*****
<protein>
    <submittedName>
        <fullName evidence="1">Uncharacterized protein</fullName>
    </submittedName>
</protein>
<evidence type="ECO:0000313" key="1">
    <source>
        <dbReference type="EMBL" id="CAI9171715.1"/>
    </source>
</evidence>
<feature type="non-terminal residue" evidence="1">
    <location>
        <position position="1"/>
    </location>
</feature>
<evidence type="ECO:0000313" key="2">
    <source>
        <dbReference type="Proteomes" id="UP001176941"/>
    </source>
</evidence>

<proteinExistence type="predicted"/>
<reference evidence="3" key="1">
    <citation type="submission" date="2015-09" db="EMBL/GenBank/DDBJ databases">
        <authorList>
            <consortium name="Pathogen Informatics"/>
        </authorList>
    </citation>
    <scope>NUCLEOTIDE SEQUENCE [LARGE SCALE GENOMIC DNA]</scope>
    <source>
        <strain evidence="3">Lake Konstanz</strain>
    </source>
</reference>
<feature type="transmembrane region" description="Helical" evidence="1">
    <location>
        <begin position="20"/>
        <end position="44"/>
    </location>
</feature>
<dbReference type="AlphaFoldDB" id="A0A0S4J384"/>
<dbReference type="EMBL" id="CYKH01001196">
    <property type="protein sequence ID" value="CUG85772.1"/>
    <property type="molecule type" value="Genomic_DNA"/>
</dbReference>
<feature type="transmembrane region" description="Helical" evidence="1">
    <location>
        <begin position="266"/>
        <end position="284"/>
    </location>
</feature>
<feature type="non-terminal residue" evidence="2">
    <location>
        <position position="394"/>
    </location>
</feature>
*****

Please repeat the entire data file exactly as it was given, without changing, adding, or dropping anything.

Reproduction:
<protein>
    <submittedName>
        <fullName evidence="1">Uncharacterized protein</fullName>
    </submittedName>
</protein>
<evidence type="ECO:0000313" key="1">
    <source>
        <dbReference type="EMBL" id="CAI9171715.1"/>
    </source>
</evidence>
<feature type="non-terminal residue" evidence="1">
    <location>
        <position position="1"/>
    </location>
</feature>
<evidence type="ECO:0000313" key="2">
    <source>
        <dbReference type="Proteomes" id="UP001176941"/>
    </source>
</evidence>

<proteinExistence type="predicted"/>
<reference evidence="3" key="1">
    <citation type="submission" date="2015-09" db="EMBL/GenBank/DDBJ databases">
        <authorList>
            <consortium name="Pathogen Informatics"/>
        </authorList>
    </citation>
    <scope>NUCLEOTIDE SEQUENCE [LARGE SCALE GENOMIC DNA]</scope>
    <source>
        <strain evidence="3">Lake Konstanz</strain>
    </source>
</reference>
<feature type="transmembrane region" description="Helical" evidence="1">
    <location>
        <begin position="20"/>
        <end position="44"/>
    </location>
</feature>
<dbReference type="AlphaFoldDB" id="A0A0S4J384"/>
<dbReference type="EMBL" id="CYKH01001196">
    <property type="protein sequence ID" value="CUG85772.1"/>
    <property type="molecule type" value="Genomic_DNA"/>
</dbReference>
<feature type="transmembrane region" description="Helical" evidence="1">
    <location>
        <begin position="266"/>
        <end position="284"/>
    </location>
</feature>
<feature type="non-terminal residue" evidence="2">
    <location>
        <position position="394"/>
    </location>
</feature>